This is the place

Address by Ted Baillieu, chairman of the Anzac Centenary Commemoration Committee at the commemoration of the departure of the first convoy from Port Melbourne’s piers on 19 October 2014

 

‘This is the place

Where streamers were thrown to loved ones.

It was here that the cheers turned to tears.

It was here, where the warmth of the farewell turned into the chill of the deck for those on board as they departed.

The clock ticks on, but some things never ever change. And if you shut your eyes and pause for a moment you can still hear the sounds of a hundred years ago.

(Pause/silence)

A child, a seagull, the wind, the waves.  A hundred years ago you might have heard some sobbing.

The streamers behind us represent the connections that were broken here.

We’ve been seeking to encourage Victorians to reconnect through family, through place, though institutions, schools, churches, sporting groups, through occupations (and I thank Victoria Police for their presence here today), through  multicultural groups. Nearly every Victorian regardless of their background can find a thread of connection, a connection to our original Anzacs.

And in a moment we will step through the arches of the gatehouse to the end of Princes Pier. And out there, beyond the edge of the pier, there are a thousand remnant pylons, each in a way a ghostly sentinel from the past – each original.  Each represents more than one hundred original Anzacs from Victoria.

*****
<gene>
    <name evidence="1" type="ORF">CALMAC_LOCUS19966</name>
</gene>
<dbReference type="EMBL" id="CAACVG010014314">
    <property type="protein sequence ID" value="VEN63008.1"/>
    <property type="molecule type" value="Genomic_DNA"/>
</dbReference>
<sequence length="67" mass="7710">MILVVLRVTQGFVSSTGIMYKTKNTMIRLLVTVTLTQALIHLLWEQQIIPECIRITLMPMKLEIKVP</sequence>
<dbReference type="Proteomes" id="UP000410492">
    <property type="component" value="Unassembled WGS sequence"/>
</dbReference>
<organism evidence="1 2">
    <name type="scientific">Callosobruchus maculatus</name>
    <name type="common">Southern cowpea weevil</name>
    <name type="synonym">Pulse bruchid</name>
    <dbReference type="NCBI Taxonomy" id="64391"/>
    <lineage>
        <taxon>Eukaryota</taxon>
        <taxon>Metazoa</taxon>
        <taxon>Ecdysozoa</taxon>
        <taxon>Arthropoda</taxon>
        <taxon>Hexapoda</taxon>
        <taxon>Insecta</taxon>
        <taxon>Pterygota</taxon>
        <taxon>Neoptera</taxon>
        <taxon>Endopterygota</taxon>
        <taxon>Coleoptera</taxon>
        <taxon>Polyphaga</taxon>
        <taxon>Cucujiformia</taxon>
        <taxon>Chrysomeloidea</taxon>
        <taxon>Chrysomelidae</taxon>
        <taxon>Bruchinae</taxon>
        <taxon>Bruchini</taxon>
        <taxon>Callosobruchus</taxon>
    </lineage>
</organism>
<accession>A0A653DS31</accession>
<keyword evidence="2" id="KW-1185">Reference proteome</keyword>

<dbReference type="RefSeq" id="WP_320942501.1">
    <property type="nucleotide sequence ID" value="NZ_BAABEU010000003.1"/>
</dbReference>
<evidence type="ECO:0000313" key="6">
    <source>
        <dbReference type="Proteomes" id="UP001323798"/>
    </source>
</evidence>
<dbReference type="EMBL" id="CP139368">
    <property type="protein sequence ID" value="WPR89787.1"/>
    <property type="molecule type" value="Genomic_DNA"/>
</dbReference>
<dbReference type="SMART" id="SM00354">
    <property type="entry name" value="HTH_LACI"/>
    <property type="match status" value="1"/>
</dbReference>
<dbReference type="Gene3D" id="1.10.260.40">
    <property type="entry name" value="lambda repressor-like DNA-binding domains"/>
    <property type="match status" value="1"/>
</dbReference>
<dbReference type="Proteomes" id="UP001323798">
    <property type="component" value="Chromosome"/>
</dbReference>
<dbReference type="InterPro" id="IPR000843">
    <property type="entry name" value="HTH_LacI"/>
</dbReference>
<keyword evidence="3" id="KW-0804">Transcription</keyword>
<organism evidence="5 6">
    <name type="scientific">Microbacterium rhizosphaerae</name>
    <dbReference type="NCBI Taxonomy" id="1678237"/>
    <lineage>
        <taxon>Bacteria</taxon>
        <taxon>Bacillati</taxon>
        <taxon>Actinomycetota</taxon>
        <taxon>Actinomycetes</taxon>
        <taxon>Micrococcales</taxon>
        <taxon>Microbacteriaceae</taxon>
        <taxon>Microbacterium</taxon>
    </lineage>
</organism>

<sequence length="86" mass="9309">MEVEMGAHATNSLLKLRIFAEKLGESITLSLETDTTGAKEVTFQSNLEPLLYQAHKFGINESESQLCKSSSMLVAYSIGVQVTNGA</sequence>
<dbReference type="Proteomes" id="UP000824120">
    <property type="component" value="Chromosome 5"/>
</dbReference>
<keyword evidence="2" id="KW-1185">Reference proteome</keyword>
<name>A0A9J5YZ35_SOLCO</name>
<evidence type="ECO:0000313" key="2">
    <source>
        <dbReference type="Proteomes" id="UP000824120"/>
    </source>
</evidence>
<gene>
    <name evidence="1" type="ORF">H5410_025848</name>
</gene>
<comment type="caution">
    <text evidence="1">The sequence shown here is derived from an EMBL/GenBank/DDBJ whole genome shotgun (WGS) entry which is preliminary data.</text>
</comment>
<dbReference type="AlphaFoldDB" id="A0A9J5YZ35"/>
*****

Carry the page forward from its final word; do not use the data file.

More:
As you step out there, imagine those pylons spread  to the left and to the right fifty times as wide. That’s how many Victorians left.

And as you step out there, see if you too can find a connection like a streamer, find a thread – perhaps one or more of those pylons –  keep that thread with you and pass it to your children and your grandchildren.

Thank you very much for being here, particular the descendants and those who found connection already.

Each Anzac Day there are more connections.  They are the personal, family and community and street by street connections that will last forever.

Children understand that much better than they understand sculptures and monuments and honour boards.

Those threads, those sounds, those memories of the past will  ensure that in a hundred years time we will be back again.’

 

 

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